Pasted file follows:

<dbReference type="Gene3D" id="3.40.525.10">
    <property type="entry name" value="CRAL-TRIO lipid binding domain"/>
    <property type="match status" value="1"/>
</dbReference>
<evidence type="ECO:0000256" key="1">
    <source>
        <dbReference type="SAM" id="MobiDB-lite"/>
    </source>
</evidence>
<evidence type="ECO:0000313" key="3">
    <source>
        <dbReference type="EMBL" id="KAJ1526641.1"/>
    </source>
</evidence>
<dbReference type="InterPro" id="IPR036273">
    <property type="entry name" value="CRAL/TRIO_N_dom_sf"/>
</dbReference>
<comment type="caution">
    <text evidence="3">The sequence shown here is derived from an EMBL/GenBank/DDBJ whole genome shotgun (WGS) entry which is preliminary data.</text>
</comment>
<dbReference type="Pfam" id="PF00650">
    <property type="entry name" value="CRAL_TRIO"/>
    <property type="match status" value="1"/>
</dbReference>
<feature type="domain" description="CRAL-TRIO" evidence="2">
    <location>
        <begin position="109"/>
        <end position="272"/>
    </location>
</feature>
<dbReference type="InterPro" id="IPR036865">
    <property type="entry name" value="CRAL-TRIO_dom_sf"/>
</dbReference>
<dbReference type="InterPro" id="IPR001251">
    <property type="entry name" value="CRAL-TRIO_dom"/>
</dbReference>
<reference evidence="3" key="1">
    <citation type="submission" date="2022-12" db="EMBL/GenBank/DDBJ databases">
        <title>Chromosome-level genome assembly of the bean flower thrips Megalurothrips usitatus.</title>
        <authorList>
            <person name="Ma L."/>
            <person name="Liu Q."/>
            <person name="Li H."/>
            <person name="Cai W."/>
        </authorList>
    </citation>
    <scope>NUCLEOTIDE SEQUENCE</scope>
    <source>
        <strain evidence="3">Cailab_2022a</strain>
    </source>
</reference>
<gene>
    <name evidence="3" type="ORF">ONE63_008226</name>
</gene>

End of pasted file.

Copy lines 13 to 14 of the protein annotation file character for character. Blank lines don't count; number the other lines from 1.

    </source>
</evidence>